Today, we're going to talk about how to start seeds. Now, the process is going to be the same, whether it's flowers that you want to grow, or vegetables that you want to grow, the basic premise is the same. All seeds need basically the same start.
Now, what you need, first of all, is a good seed compost that has the right mixture and the right balance of nutrients that the seeds will need to grow. You'll need a seed tray, some pots and a propagator. So, firstly, what you want to do is you want to fill your seed tray with compost, and make sure it's nice and moist.
If your compost is a bit dry, what you can do is just place the entire tray into a tray of water and allow the moisture to come up from the bottom. You don't want to actually soak the compost, you just want it to be nice and moist. If the compost is too wet, the danger is that the seeds will rot off before they've germinated, and that's the last thing you want.
So you need to make sure that your compost is nicely tamped down, so just gently firm it down, usually to about an inch below the rim of the seed tray. I've actually got some pepper seeds here that I'm going to grow, first of all. Seeds will come inside your pack which has the picture and some instructions on the back.
You'll get a foil pouch with your seeds in, and this means that the seeds will last for a long time, because they've been sealed and they've been stored in the right conditions. If you do have any seeds left over that you don't want to plant, then the best place to keep them is in a cool, dry place. And what you want to do is you want to space your seeds evenly throughout the seed tray.
I've just got six seeds here that I'm going to pop in and these seeds are actually large enough, I can see where I've planted them. I'm going to dress over the top with a little bit of compost, firming it down slightly, but not too much, you don't want to disturb the seeds. Now, you want to keep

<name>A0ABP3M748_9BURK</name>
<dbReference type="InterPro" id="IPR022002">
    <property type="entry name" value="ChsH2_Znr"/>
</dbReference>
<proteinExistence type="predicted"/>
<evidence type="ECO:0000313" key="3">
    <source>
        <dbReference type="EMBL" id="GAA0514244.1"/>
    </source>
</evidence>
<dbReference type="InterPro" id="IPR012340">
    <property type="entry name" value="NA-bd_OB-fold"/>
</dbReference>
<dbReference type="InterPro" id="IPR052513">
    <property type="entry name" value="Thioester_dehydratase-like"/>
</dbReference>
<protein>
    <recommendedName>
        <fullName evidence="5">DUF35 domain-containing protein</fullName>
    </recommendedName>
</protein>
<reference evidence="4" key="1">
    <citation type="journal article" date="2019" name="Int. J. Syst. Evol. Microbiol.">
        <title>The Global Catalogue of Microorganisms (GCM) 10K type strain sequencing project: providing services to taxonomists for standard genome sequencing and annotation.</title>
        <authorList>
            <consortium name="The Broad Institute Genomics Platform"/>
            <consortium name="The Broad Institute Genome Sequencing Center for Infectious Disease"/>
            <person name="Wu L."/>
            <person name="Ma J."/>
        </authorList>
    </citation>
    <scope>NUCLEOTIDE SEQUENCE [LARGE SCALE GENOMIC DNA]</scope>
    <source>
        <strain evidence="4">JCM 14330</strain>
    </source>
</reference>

the humidity in, and you want to keep the warmth in, so the best thing to do is to pop your seeds into a propagator.
You can also cover the top with a plastic bag; that'll also help keep the humidity in. Going to pop the lid on the propagator, and you want to put that in a warm environment that's bright, but without direct sunlight, because that will make them dry too quickly. You want to keep the moisture there, but you don't want them too wet, because again, you don't want the seedlings to rot off before you've had a chance to transplant them into bigger pots.
Now, with larger seeds, you can plant them directly into the pot. Fill your pot with compost; again, tamp down a little bit, make some drill holes, you can either do this with your finger or with a pen. Now, I've got some sunflower seeds here; these are much bigger seeds than the pepper seeds, and all seeds will vary in size.
Nasturtium seeds are much bigger, whereas poppy seeds are so tiny that you can barely handle them. So, I'm going to pop the sunflower seeds into the little holes that I've made, and then just compost back over the top, top dress with just a little bit more, and like I said, this compost is nice and moist, so they won't need watering for a little while. And then also, I can put that into my seed tray under the propagator, because it will need exactly the same conditions as the pepper seeds.
Now, germination time will vary from seed to seed. You'll get an indication on the back of how long it will take for these seeds to germinate; usually it's within a couple of weeks or so, depending on the size of the seed. Some sprout practically overnight, but others, like I say, will take about a fortnight or so.
As soon as you see the seedlings popping up, if you've got a cover over the seed tray, you take that off, but leave them in the propagator, and if they're on a bright windowsill, you need to make sure that you rotate the propagator so that the seedlings get an even amount of light. They still don't want di